On a hot Mississippi summer day, a meal of chili, green beans and a refreshing fruit cocktail was appreciated by survivors in the hurricane-ravaged town of Biloxi.
Sandra Douglas and her two boys, along with scores more at a Baptist Church, were the recipients of generosity now stretching across America.
“Without then, we don't know where we'd get our next meal from,” says Douglas. “There are not many stores open.”
The Baptist Church feeding station is one of a half dozen sent by the Southern Baptist Convention from several states.
“You see a brother in need and you're supposed to minister to him,” says volunteer Vernon Boteler. “And that's what we're doing.”
The empathy is coming from everywhere. In Minnesota, volunteers who normally fight forest fires were packing for a 1,200-mile drive south, for, as Eric Carlson put it, the most basic reason: “I think we can do some good.”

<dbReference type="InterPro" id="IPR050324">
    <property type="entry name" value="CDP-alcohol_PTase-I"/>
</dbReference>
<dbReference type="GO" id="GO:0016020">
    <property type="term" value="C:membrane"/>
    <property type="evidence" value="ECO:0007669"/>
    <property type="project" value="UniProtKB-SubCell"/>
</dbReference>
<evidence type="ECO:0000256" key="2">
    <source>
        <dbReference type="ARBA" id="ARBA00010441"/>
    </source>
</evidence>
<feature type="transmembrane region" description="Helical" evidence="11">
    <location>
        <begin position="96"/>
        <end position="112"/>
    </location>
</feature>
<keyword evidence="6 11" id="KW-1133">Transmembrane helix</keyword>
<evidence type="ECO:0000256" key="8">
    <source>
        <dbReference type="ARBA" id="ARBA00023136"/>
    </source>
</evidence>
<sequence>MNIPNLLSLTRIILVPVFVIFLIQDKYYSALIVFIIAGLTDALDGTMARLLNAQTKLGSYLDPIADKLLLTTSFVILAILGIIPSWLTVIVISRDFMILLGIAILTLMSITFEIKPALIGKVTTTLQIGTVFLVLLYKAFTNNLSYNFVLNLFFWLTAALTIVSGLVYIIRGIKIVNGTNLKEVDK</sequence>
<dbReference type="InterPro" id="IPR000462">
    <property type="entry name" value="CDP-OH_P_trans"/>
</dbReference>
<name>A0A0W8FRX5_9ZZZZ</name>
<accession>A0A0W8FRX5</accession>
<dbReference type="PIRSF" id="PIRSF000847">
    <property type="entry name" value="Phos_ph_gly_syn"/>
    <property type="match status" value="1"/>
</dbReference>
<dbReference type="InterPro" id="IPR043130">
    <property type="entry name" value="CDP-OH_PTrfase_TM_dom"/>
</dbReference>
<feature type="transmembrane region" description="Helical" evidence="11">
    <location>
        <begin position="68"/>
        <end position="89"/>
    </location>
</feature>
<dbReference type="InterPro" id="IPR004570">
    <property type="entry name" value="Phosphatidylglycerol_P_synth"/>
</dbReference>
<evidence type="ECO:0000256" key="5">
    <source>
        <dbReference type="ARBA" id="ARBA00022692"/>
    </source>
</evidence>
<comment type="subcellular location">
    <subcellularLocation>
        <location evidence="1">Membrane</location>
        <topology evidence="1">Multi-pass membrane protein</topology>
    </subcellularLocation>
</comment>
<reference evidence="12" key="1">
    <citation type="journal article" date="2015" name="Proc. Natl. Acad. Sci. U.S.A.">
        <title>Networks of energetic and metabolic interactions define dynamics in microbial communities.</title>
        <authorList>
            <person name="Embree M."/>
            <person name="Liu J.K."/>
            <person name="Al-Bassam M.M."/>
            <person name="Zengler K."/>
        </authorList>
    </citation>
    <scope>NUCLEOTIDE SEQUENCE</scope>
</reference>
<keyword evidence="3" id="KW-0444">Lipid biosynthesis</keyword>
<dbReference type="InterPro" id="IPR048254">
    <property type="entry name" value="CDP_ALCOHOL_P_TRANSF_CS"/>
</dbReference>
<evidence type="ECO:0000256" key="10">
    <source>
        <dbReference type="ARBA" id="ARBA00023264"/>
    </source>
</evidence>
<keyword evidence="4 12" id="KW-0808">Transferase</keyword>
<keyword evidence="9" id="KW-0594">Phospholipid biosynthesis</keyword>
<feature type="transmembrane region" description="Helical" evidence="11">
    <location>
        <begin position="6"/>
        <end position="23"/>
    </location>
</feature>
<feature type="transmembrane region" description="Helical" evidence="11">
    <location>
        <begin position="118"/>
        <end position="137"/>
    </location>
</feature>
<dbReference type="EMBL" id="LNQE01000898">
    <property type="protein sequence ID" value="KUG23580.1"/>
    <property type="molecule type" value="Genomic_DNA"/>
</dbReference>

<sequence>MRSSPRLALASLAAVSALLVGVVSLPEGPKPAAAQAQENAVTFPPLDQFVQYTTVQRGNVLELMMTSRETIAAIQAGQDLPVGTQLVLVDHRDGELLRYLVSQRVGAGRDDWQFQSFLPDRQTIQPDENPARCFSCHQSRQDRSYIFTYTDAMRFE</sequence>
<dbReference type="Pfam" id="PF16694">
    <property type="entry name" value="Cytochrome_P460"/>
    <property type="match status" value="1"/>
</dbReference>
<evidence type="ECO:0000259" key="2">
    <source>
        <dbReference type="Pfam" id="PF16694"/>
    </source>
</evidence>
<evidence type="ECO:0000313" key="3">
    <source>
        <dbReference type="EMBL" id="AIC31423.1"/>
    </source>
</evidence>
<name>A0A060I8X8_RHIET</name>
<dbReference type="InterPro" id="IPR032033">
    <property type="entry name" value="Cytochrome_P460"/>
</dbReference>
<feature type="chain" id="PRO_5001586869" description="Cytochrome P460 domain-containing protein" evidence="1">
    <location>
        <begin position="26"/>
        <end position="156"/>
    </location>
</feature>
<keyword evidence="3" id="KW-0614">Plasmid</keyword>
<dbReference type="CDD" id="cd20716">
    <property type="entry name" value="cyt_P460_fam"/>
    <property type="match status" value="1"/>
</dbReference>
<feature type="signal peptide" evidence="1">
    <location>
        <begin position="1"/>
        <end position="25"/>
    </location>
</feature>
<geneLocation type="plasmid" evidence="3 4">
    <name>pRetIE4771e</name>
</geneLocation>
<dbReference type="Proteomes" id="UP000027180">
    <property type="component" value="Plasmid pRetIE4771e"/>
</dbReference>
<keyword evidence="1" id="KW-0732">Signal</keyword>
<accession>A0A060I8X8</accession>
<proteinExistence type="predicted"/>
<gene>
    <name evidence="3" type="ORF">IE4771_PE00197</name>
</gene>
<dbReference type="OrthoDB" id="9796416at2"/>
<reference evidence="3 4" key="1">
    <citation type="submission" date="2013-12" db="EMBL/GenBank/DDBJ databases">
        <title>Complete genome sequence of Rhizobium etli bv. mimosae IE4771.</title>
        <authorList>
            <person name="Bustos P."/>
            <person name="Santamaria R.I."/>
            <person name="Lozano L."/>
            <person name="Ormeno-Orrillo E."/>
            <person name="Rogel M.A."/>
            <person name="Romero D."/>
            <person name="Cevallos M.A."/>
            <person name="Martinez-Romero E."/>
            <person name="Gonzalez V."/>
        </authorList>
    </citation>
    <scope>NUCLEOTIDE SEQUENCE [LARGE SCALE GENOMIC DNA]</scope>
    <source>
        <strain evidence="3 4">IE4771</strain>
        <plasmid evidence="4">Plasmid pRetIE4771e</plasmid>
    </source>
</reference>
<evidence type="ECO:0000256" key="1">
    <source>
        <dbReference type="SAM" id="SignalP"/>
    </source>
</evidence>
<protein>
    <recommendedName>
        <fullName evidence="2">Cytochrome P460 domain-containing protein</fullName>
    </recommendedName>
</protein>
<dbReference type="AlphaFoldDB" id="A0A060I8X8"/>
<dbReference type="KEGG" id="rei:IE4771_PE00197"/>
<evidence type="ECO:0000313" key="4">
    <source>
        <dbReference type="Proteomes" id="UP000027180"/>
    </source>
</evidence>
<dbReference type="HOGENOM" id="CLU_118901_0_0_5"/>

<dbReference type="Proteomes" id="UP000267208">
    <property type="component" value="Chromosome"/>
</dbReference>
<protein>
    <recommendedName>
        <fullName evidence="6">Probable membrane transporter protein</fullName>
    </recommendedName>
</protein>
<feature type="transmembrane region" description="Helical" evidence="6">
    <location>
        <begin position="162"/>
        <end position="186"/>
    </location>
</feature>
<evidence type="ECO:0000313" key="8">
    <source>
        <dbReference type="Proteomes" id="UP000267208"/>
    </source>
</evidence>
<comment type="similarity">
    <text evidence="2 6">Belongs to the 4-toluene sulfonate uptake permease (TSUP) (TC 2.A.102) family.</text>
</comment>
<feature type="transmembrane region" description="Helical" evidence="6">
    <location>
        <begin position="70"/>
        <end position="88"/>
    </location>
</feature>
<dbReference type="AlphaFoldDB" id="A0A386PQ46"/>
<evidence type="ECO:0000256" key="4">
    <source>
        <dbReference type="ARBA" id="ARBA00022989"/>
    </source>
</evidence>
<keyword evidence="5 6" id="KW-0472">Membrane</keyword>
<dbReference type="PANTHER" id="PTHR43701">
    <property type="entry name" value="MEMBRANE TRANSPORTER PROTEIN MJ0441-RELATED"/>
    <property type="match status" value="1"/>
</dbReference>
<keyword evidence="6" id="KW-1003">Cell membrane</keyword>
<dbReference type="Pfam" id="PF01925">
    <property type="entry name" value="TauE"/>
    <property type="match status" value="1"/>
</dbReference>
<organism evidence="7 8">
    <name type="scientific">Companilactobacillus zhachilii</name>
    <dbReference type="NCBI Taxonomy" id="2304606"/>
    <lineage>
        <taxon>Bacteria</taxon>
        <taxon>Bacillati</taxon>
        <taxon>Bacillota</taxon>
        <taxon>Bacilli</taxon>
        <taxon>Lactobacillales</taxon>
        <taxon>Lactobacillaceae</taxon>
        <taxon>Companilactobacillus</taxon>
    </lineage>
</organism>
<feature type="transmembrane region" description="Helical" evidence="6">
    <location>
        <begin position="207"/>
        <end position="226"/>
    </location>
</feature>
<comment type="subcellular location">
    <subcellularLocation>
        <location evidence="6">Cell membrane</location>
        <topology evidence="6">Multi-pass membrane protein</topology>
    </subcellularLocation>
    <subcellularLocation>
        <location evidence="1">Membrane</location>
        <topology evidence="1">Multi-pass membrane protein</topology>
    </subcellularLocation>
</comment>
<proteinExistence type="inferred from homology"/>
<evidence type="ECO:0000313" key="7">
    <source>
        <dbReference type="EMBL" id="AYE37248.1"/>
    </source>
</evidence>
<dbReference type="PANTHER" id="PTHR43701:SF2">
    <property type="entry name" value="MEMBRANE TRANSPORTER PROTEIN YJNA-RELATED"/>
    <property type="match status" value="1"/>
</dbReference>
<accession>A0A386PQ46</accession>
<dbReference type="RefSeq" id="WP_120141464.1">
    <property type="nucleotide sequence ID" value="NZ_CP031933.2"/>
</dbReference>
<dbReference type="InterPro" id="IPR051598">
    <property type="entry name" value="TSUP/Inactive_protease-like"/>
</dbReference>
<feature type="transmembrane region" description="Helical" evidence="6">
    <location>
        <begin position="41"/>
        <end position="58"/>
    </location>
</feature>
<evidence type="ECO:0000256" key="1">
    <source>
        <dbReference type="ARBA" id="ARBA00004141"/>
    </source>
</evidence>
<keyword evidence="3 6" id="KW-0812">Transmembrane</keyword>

On Long Island, N.Y., Jennifer Vomvas went online, opening her heart and more to Katrina's victims.
“We have a dry home, we have electricity, we have food and water,” offers Vomvas. “We'd be willing to share it.”
In Georgia, a FEMA warehouse was dispatching a million meals and 300 trucks of water.
Bea Roahde, who was helping in the relief efforts, said, “You just feel so small when the people thank you for bringing them water.”
There is one big problem. With so much aid arriving and needing to be distributed over the course of weeks and months, nearly every warehouse along the Gulf Coast has been destroyed.
Said one local official, “I need a 50,000-square-foot building right now. If you've got one, call me.”
For now, Sandra Douglas and her boys, like so many of her neighbors, are grateful to see the best of humanity can be revealed in the worst of times.